Ursidae: The Undergraduate Research Journal at the University of Northern Colorado


Amber Fletcher

Faculty Sponsor

Williams, Gregory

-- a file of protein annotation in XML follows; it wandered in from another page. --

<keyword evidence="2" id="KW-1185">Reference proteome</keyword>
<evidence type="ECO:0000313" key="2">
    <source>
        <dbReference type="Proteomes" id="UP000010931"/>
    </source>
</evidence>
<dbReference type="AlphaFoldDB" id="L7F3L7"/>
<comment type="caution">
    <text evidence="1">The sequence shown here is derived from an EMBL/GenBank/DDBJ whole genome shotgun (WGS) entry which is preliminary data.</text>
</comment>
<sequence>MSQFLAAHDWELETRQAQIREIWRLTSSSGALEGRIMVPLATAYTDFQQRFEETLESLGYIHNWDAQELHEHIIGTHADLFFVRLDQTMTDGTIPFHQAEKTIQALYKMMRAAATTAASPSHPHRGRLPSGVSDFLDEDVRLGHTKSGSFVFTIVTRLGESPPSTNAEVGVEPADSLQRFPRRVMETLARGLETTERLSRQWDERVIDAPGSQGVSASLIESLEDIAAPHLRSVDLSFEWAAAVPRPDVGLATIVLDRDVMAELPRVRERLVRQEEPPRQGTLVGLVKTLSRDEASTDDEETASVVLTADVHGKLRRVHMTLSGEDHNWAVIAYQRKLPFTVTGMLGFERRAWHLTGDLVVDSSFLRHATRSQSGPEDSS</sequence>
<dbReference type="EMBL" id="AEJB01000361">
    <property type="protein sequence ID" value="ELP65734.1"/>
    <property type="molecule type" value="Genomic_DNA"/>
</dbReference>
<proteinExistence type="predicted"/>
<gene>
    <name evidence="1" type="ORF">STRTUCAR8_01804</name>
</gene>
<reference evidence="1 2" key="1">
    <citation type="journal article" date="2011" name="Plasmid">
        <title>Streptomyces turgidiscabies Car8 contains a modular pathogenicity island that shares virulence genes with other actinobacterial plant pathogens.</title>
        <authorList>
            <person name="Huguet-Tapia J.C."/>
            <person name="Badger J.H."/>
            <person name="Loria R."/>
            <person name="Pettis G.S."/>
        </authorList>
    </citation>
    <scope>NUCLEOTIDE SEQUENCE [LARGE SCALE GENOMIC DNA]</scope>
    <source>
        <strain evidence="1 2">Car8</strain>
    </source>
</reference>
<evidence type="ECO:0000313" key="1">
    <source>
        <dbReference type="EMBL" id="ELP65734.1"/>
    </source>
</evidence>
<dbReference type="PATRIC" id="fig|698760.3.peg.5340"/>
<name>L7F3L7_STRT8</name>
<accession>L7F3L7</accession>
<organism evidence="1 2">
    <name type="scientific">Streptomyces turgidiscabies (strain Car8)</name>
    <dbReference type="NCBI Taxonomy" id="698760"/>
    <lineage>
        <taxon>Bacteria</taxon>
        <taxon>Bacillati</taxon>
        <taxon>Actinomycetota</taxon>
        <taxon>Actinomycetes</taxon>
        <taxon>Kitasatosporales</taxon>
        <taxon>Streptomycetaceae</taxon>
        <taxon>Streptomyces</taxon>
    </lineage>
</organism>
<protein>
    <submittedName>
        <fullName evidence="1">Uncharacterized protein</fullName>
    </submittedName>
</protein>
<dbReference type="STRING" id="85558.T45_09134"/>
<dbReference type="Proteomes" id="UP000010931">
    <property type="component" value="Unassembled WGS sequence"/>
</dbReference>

The purpose of this study is to re-examine the policy of felon disenfranchisement through an analysis of its historical lineage from the Jim Crow Era to the contemporary era of Black Lives Matter and identify the influence of White Privilege in its development. The disenfranchised population in the United States is disproportionately Black. This research attempts to better understand the role of White Privilege in the policy of felon disenfranchisement. Review of previous research indicates a racial bias in the early implementation of felon disenfranchisement intended to prevent Blacks from exercising the right to vote as well as racial motivations behind the use of the policy until present day. Disenfranchisement prevents the exercise of full citizenship for felon and ex-felons in the United States. Through a constructivist research paradigm, this critical interpretivist study will seek to further identify the socially constructed context surrounding the historic lineage of felon disenfranchisement to better understand the policy as it functions today. Primary and secondary sources that address the social attitudes surrounding race and felon disenfranchisement will be interpreted through the lens of critical race theory to identify White Privilege in the development of felon disenfranchisement. This study provides a new interpretation of historical race relations in the United States and of the racially disproportionate disenfranchisement of Black United States citizens. This research concludes a connection between racial bias and the use of felon disenfranchisement to exclude Blacks throughout the historical lineage of felon disenfranchisement and role of White Privilege in the policy of felon disenfranchisement and how the inaction of White people allows for the perpetuation of policies with racially biased outcomes.

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